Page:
- Reflections of a Civil War Historian: Essays on Leadership, Society, and the Art of War
Herman Hattaway's Reflections of a Civil War Historian collects essays from across his long and distinguished career. Some are addressed to fellow academics, others to a general audience. Some pieces are collaborative, but most were written solo. Almost all have been previously published. Hattaway forthrightly labels the collection a "late-in-career vanity piece" (p. xiii), but the book deserves wide readership, for it reminds us why Hattaway is considered one of the most distinguished students of the late T. Harry Williams. Many prominent Civil War scholars actually know very little about military history. Hattaway knows it well and writes it beautifully.
Hattaway's thirteen essays are in three sections. "Civil War Leadership" covers Stephen D. Lee; P. G. T. Beauregard; John Hunt Morgan; George H. Thomas; and Abraham Lincoln. "Society in Wartime" examines conflict within Christian churches; the relationship between state rights and local defense; and friction between the Lincoln administration and the United Kingdom. "The Art of War" has essays on balloons in the American military from the Civil War to World War I; the War Board, precursor to a true general staff; an overview of how Civil War armies were created, mobilized, and developed; and an analysis of how tactics evolved during the war.
Some of Hattaway's essays are printed versions of addresses to Civil War Round Tables or pieces written for popular magazines, based largely on secondary sources. They are well-written and by no means "light weight." For example, in "Stephen D. Lee and the Guns of Second Manassas," Hattaway unravels a complex controversy related to General James Longstreet's counterattack. Some essays come from papers presented at academic conferences, [End Page 241] presaging Hattaway's subsequent monographs. In "State Rights and Local Defense," Hattaway outlines many of the ways the Confederacy benefited from localism. This was an important theme in his later collaborative work, Why the South Lost the Civil War.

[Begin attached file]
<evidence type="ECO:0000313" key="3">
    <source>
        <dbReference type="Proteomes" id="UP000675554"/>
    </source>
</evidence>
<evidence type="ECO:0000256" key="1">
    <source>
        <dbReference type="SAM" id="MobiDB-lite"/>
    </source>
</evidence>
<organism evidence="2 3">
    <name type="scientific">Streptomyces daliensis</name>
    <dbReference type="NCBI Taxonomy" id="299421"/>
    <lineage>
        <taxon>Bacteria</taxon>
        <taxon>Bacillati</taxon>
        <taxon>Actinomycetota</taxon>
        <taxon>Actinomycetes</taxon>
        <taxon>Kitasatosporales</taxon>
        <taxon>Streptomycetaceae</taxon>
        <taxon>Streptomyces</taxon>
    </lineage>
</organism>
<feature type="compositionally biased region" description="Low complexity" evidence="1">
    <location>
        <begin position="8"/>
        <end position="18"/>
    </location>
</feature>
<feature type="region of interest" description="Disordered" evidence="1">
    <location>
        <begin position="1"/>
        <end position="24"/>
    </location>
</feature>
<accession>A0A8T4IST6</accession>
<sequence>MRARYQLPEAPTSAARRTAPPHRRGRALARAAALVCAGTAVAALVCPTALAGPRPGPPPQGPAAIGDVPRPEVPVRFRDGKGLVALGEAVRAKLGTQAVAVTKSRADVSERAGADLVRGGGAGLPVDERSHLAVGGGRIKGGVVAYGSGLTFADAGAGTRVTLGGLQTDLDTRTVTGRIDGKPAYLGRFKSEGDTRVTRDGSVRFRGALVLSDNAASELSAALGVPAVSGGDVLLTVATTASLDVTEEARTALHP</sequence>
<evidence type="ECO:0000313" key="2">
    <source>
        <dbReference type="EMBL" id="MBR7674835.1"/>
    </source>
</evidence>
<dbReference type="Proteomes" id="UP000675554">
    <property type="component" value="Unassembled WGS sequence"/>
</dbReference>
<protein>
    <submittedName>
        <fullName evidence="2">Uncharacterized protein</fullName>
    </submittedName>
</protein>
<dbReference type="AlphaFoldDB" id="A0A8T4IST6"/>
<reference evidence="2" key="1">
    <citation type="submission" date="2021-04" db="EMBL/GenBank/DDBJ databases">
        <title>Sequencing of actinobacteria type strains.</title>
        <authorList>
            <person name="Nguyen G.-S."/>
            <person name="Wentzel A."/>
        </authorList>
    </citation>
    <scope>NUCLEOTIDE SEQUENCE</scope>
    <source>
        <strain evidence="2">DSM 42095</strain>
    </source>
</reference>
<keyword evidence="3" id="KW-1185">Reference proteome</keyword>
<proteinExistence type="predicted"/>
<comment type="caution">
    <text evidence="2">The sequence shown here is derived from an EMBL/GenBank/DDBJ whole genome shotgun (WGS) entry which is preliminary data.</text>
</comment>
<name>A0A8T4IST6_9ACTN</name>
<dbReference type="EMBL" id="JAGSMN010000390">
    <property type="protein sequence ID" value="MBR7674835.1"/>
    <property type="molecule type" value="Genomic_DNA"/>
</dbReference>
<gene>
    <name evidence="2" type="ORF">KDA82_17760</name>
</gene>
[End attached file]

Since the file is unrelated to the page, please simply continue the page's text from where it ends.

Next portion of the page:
Military historians will be particularly interested in two essays. "The War Board, the Basis for the United States's First General Staff," was originally published in Military Affairs in 1982. Here Hattaway and coauthor Archer Jones rescue from obscurity the important effort made by Secretary of War Edward M. Stanton, who in 1862 brought the heads of the various army bureaus together under retired Major General Ethan Allen Hitchcock. Although the Board did not last long, it gave Stanton crucial assistance early in his tenure and established important relationships that continued informally throughout the war. In "The Evolution of Tactics in the Civil War," Hattaway provides an overview of how West Point education and Mexican War memories combined with fortuitous circumstances at battles such as Shiloh, Antietam, and Fredericksburg to demonstrate the power of the defensive. He follows this with a survey of past and current writings concerning tactics, including Grady McWhiney and Perry D. Jamieson's controversial "Celtic thesis," which links ethnicity to a Southern propensity for the offensive, and assertions by Paddy Griffith and Earl J. Hess that historians have exaggerated the impact of rifles during the war.
Hattaway concludes with an epilogue that touches upon everything from Civil War Round Tables to Civil War reenactors, and from controversies over Nathan Bedford Forrest to Ken Burns's PBS extravaganza. It's a bit of a shotgun blast, but he hits his targets. Hattaway considers himself highly privileged to have made a living teaching and writing about the Civil War. This book, like his many other works, demonstrates how his career has benefited both the public and his chosen profession.